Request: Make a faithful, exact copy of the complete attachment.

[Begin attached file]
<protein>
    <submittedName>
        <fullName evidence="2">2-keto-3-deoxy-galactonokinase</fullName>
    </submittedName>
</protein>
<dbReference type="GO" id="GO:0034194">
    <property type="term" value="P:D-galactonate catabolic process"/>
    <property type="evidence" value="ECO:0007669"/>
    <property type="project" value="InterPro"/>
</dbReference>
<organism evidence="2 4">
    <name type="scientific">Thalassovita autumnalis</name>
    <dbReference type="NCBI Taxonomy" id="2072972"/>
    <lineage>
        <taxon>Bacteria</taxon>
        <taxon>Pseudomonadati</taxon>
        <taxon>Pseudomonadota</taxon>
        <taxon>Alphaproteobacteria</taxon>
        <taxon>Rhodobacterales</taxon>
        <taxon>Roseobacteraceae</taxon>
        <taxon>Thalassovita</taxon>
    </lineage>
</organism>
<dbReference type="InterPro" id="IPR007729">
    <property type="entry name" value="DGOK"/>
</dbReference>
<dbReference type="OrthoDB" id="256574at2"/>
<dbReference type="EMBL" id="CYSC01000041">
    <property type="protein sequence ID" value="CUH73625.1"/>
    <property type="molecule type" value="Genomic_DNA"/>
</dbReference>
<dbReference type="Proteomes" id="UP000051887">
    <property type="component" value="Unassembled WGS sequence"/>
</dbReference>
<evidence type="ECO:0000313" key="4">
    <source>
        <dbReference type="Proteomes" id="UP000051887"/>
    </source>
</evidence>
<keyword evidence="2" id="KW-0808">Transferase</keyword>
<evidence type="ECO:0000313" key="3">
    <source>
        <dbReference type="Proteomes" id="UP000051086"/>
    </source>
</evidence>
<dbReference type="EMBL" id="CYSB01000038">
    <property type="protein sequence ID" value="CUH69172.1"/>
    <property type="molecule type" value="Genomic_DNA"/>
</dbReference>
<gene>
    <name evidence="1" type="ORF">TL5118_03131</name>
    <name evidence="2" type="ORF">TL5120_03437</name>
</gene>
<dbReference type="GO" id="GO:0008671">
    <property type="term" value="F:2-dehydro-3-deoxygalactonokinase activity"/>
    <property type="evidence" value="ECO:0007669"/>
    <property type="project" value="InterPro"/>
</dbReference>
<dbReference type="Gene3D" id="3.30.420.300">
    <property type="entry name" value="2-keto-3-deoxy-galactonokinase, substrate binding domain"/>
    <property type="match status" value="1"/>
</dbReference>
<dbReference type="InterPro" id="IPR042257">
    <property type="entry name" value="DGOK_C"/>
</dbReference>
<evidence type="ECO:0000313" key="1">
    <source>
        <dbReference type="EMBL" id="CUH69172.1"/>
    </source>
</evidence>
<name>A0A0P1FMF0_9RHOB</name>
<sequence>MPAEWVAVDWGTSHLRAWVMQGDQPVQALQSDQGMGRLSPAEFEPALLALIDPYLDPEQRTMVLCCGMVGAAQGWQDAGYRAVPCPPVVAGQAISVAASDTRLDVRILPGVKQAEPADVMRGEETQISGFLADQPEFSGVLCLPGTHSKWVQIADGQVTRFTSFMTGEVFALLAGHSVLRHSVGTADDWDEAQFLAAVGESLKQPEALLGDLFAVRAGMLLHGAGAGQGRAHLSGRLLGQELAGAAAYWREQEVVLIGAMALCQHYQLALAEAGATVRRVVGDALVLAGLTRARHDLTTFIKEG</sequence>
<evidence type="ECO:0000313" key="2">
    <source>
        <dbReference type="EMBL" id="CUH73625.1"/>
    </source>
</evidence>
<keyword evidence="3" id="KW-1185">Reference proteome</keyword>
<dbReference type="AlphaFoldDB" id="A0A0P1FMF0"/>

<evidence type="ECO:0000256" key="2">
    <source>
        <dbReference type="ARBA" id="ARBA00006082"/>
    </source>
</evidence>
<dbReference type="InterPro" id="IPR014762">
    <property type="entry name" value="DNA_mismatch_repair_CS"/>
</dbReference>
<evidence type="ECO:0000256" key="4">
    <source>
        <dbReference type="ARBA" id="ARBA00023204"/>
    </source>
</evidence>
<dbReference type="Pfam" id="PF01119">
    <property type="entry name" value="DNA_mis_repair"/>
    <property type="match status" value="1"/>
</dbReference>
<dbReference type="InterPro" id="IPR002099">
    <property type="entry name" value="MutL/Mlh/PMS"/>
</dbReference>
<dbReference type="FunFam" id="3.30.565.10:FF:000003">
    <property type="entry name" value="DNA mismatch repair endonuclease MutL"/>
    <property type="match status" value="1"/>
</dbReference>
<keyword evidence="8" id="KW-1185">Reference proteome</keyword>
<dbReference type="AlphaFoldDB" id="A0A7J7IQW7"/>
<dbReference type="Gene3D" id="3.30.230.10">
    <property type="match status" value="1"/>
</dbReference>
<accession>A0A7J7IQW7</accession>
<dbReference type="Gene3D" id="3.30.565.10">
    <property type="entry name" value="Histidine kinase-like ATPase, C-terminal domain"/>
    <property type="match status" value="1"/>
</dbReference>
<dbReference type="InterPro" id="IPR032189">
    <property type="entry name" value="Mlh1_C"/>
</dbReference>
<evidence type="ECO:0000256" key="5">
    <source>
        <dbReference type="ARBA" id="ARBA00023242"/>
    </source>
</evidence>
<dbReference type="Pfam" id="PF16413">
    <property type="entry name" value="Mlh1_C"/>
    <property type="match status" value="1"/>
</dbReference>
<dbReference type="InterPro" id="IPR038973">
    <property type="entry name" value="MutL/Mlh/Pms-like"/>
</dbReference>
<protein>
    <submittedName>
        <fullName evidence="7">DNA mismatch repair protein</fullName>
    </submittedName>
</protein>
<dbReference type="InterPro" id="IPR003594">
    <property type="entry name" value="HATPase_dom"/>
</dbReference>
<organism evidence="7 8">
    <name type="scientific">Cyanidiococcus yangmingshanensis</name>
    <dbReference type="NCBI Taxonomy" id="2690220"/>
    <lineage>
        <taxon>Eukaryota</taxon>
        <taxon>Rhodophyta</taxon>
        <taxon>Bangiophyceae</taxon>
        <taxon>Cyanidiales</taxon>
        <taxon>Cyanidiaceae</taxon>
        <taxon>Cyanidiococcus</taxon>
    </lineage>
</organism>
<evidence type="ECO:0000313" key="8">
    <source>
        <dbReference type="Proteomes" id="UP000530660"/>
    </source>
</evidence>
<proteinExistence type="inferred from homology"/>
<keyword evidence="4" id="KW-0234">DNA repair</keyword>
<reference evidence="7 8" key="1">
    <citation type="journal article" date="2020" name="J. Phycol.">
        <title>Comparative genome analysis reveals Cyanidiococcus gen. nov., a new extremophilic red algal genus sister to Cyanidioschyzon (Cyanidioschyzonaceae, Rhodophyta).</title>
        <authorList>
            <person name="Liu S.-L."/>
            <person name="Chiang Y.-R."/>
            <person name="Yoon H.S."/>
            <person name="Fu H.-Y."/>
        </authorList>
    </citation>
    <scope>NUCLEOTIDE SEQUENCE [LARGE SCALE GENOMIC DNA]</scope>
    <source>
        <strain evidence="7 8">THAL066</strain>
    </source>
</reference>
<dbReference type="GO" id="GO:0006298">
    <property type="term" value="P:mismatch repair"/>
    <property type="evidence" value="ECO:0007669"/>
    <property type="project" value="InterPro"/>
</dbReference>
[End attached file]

<protein>
    <submittedName>
        <fullName evidence="2">2-keto-3-deoxy-galactonokinase</fullName>
    </submittedName>
</protein>
<dbReference type="GO" id="GO:0034194">
    <property type="term" value="P:D-galactonate catabolic process"/>
    <property type="evidence" value="ECO:0007669"/>
    <property type="project" value="InterPro"/>
</dbReference>
<organism evidence="2 4">
    <name type="scientific">Thalassovita autumnalis</name>
    <dbReference type="NCBI Taxonomy" id="2072972"/>
    <lineage>
        <taxon>Bacteria</taxon>
        <taxon>Pseudomonadati</taxon>
        <taxon>Pseudomonadota</taxon>
        <taxon>Alphaproteobacteria</taxon>
        <taxon>Rhodobacterales</taxon>
        <taxon>Roseobacteraceae</taxon>
        <taxon>Thalassovita</taxon>
    </lineage>
</organism>
<dbReference type="InterPro" id="IPR007729">
    <property type="entry name" value="DGOK"/>
</dbReference>
<dbReference type="OrthoDB" id="256574at2"/>
<dbReference type="EMBL" id="CYSC01000041">
    <property type="protein sequence ID" value="CUH73625.1"/>
    <property type="molecule type" value="Genomic_DNA"/>
</dbReference>
<dbReference type="Proteomes" id="UP000051887">
    <property type="component" value="Unassembled WGS sequence"/>
</dbReference>
<evidence type="ECO:0000313" key="4">
    <source>
        <dbReference type="Proteomes" id="UP000051887"/>
    </source>
</evidence>
<keyword evidence="2" id="KW-0808">Transferase</keyword>
<evidence type="ECO:0000313" key="3">
    <source>
        <dbReference type="Proteomes" id="UP000051086"/>
    </source>
</evidence>
<dbReference type="EMBL" id="CYSB01000038">
    <property type="protein sequence ID" value="CUH69172.1"/>
    <property type="molecule type" value="Genomic_DNA"/>
</dbReference>
<gene>
    <name evidence="1" type="ORF">TL5118_03131</name>
    <name evidence="2" type="ORF">TL5120_03437</name>
</gene>
<dbReference type="GO" id="GO:0008671">
    <property type="term" value="F:2-dehydro-3-deoxygalactonokinase activity"/>
    <property type="evidence" value="ECO:0007669"/>
    <property type="project" value="InterPro"/>
</dbReference>
<dbReference type="Gene3D" id="3.30.420.300">
    <property type="entry name" value="2-keto-3-deoxy-galactonokinase, substrate binding domain"/>
    <property type="match status" value="1"/>
</dbReference>
<dbReference type="InterPro" id="IPR042257">
    <property type="entry name" value="DGOK_C"/>
</dbReference>
<evidence type="ECO:0000313" key="1">
    <source>
        <dbReference type="EMBL" id="CUH69172.1"/>
    </source>
</evidence>
<name>A0A0P1FMF0_9RHOB</name>
<sequence>MPAEWVAVDWGTSHLRAWVMQGDQPVQALQSDQGMGRLSPAEFEPALLALIDPYLDPEQRTMVLCCGMVGAAQGWQDAGYRAVPCPPVVAGQAISVAASDTRLDVRILPGVKQAEPADVMRGEETQISGFLADQPEFSGVLCLPGTHSKWVQIADGQVTRFTSFMTGEVFALLAGHSVLRHSVGTADDWDEAQFLAAVGESLKQPEALLGDLFAVRAGMLLHGAGAGQGRAHLSGRLLGQELAGAAAYWREQEVVLIGAMALCQHYQLALAEAGATVRRVVGDALVLAGLTRARHDLTTFIKEG</sequence>
<evidence type="ECO:0000313" key="2">
    <source>
        <dbReference type="EMBL" id="CUH73625.1"/>
    </source>
</evidence>
<keyword evidence="3" id="KW-1185">Reference proteome</keyword>
<dbReference type="AlphaFoldDB" id="A0A0P1FMF0"/>

<evidence type="ECO:0000256" key="2">
    <source>
        <dbReference type="ARBA" id="ARBA00006082"/>
    </source>
</evidence>
<dbReference type="InterPro" id="IPR014762">
    <property type="entry name" value="DNA_mismatch_repair_CS"/>
</dbReference>
<evidence type="ECO:0000256" key="4">
    <source>
        <dbReference type="ARBA" id="ARBA00023204"/>
    </source>
</evidence>
<dbReference type="Pfam" id="PF01119">
    <property type="entry name" value="DNA_mis_repair"/>
    <property type="match status" value="1"/>
</dbReference>
<dbReference type="InterPro" id="IPR002099">
    <property type="entry name" value="MutL/Mlh/PMS"/>
</dbReference>
<dbReference type="FunFam" id="3.30.565.10:FF:000003">
    <property type="entry name" value="DNA mismatch repair endonuclease MutL"/>
    <property type="match status" value="1"/>
</dbReference>
<keyword evidence="8" id="KW-1185">Reference proteome</keyword>
<dbReference type="AlphaFoldDB" id="A0A7J7IQW7"/>
<dbReference type="Gene3D" id="3.30.230.10">
    <property type="match status" value="1"/>
</dbReference>
<accession>A0A7J7IQW7</accession>
<dbReference type="Gene3D" id="3.30.565.10">
    <property type="entry name" value="Histidine kinase-like ATPase, C-terminal domain"/>
    <property type="match status" value="1"/>
</dbReference>
<dbReference type="InterPro" id="IPR032189">
    <property type="entry name" value="Mlh1_C"/>
</dbReference>
<evidence type="ECO:0000256" key="5">
    <source>
        <dbReference type="ARBA" id="ARBA00023242"/>
    </source>
</evidence>
<dbReference type="Pfam" id="PF16413">
    <property type="entry name" value="Mlh1_C"/>
    <property type="match status" value="1"/>
</dbReference>
<dbReference type="InterPro" id="IPR038973">
    <property type="entry name" value="MutL/Mlh/Pms-like"/>
</dbReference>
<protein>
    <submittedName>
        <fullName evidence="7">DNA mismatch repair protein</fullName>
    </submittedName>
</protein>
<dbReference type="InterPro" id="IPR003594">
    <property type="entry name" value="HATPase_dom"/>
</dbReference>
<organism evidence="7 8">
    <name type="scientific">Cyanidiococcus yangmingshanensis</name>
    <dbReference type="NCBI Taxonomy" id="2690220"/>
    <lineage>
        <taxon>Eukaryota</taxon>
        <taxon>Rhodophyta</taxon>
        <taxon>Bangiophyceae</taxon>
        <taxon>Cyanidiales</taxon>
        <taxon>Cyanidiaceae</taxon>
        <taxon>Cyanidiococcus</taxon>
    </lineage>
</organism>
<evidence type="ECO:0000313" key="8">
    <source>
        <dbReference type="Proteomes" id="UP000530660"/>
    </source>
</evidence>
<proteinExistence type="inferred from homology"/>
<keyword evidence="4" id="KW-0234">DNA repair</keyword>
<reference evidence="7 8" key="1">
    <citation type="journal article" date="2020" name="J. Phycol.">
        <title>Comparative genome analysis reveals Cyanidiococcus gen. nov., a new extremophilic red algal genus sister to Cyanidioschyzon (Cyanidioschyzonaceae, Rhodophyta).</title>
        <authorList>
            <person name="Liu S.-L."/>
            <person name="Chiang Y.-R."/>
            <person name="Yoon H.S."/>
            <person name="Fu H.-Y."/>
        </authorList>
    </citation>
    <scope>NUCLEOTIDE SEQUENCE [LARGE SCALE GENOMIC DNA]</scope>
    <source>
        <strain evidence="7 8">THAL066</strain>
    </source>
</reference>
<dbReference type="GO" id="GO:0006298">
    <property type="term" value="P:mismatch repair"/>
    <property type="evidence" value="ECO:0007669"/>
    <property type="project" value="InterPro"/>
</dbReference>